Staffing mobility

As the rate of COVID positivity increased in the population, so did the rate of staffing exposures. With initial CDC quarantine requirements, Pharmacy departments had to meet a demanding workflow with fewer resources, and thus the emphasis on strategically positioning resources became apparent.  Mobilization of flexible staffing allowed protection of the workforce and guaranteed skill set to manage the most critical patients. It also created teams of employees so if one set were exposed; another group was able to take over essential functions without incident.

Flexible training was also implemented as the changing logistics of medication delivery locations, schedules, and batching intravenous medications allowed demand to be met.

Revenue Generation

During COVID 19, we also saw a tremendous impact on patient interactions with our ambulatory environment. Decreased elective surgeries, decreased ambulatory visits, and decreased visits to retail pharmacies became a concern. As the unemployment rate increased, a patient’s ability to pay for their retail medications was also affected. We quickly implemented delivery and courier services to assist patients in obtaining their medications without coming on site. We noted payers approving 90 day COVID supplies as well for convenience and the ability of certain payers to relax prior authorization required for medications. Our pharmacy pivoted clinical pharmacists from being in clinics to virtual telemedicine visits, proactively assisting patients with prescription refills, medication assistance, financial assistance in terms of copay management, grant funding and medication education. This allowed our pharmacies to continue generating revenue despite the economic downturn.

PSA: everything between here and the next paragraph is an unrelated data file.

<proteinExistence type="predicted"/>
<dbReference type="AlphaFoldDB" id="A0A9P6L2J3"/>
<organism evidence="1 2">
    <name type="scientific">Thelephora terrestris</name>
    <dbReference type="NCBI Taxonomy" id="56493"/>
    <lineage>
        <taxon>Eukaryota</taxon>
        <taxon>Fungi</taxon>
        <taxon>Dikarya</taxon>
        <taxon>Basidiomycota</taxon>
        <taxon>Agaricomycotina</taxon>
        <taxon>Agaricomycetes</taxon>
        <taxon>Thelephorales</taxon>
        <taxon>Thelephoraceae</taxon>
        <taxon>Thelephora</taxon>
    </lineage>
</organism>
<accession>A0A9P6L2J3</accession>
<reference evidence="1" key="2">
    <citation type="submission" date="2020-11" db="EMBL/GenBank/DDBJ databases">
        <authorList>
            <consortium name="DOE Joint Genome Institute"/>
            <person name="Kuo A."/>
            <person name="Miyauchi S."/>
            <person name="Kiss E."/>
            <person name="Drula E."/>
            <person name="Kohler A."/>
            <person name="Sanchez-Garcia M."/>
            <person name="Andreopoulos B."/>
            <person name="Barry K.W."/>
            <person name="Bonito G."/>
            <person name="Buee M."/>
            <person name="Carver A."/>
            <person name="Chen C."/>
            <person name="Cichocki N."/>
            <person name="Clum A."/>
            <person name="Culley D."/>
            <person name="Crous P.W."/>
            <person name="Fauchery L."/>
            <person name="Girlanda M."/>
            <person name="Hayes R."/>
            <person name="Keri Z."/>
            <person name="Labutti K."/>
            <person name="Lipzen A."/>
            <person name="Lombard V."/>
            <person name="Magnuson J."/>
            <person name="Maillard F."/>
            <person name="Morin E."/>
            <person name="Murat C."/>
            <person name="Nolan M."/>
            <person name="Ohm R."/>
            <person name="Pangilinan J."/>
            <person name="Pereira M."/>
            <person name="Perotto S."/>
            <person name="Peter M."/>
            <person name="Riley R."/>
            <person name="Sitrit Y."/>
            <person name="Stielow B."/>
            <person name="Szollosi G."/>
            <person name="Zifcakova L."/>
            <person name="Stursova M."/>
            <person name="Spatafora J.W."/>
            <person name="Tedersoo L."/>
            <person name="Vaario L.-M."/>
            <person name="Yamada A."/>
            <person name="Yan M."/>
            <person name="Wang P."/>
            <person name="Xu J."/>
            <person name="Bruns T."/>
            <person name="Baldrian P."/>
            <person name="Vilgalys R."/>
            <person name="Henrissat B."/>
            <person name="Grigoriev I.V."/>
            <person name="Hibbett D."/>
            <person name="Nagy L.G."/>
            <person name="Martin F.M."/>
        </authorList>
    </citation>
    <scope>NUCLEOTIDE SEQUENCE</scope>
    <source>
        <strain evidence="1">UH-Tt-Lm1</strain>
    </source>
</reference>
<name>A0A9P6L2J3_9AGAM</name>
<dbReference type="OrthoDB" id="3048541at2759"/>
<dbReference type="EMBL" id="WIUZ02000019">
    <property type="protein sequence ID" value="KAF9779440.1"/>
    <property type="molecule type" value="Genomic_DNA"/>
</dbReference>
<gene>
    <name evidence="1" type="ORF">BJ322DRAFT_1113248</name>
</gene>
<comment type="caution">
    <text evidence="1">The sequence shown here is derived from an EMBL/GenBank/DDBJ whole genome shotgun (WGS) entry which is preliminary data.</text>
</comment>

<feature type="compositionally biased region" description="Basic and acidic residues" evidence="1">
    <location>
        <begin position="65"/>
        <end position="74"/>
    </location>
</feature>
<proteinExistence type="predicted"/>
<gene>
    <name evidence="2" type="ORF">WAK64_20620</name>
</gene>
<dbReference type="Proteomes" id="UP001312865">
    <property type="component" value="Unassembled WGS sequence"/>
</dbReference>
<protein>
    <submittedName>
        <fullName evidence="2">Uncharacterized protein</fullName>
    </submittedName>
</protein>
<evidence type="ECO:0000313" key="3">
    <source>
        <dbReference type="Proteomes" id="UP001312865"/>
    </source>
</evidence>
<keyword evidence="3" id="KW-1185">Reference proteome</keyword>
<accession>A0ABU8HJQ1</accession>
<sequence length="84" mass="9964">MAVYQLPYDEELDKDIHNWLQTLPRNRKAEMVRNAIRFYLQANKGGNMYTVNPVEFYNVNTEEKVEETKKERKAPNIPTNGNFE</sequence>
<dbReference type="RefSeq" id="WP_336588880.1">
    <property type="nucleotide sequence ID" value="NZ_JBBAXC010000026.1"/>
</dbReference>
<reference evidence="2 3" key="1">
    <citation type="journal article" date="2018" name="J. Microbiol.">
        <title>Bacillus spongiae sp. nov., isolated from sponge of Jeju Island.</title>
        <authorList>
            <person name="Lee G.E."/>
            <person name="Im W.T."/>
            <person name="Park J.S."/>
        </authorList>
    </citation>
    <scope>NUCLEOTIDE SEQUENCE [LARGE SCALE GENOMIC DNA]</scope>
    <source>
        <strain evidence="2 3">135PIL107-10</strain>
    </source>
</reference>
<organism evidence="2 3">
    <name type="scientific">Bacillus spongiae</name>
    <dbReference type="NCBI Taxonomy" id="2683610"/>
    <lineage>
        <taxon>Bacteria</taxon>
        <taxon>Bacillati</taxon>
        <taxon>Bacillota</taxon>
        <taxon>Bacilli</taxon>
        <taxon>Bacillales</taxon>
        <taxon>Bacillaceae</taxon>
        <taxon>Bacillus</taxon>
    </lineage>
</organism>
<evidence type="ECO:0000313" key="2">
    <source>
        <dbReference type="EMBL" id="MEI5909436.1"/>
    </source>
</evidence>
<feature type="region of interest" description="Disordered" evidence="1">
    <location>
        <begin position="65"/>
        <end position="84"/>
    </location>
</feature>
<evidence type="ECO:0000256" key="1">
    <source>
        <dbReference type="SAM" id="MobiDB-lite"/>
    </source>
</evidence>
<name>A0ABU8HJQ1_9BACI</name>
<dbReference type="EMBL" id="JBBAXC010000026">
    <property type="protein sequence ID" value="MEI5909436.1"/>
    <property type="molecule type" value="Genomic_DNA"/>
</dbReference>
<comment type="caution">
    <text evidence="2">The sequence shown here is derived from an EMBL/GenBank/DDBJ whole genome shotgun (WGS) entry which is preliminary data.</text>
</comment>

COVID Vaccine Clinics

Very recently, our Pharmacy team has designed, strategized, and implemented Covid Vaccination clinics for employees and patients. Managing the subzero temperatures for storage and dispensing under the EUA guidance and reporting has been a challenging additional task in an already stretched COVID environment, but putting shots in arms has proved satisfying. We have also implemented equity and diversity strategies to address vaccine hesitancy and implemented weekend clinics for large volumes to optimize our community’s vaccination rates. In addition, we recently began a dispensing program for our bed-bound patients who are unable to visit a clinic in person.

Pharmacy practice has been revolutionized throughout the years morphing from a transactional model where providing medications to patients is a priority to transformational patient-centered model where the patient care quality is highest with appropriate medication use, medication safety, education, research, and innovation. Like other business models, COVID 19 has fueled a paradigm shift in the work of Pharmacy, providing leaders in the industry a unique opportunity to work in dynamic and novel ways. The pandemic has proven to the world that pharmacists play an integral role during challenging health care crises and has thrust pharmacists into the front line of essential health care workers.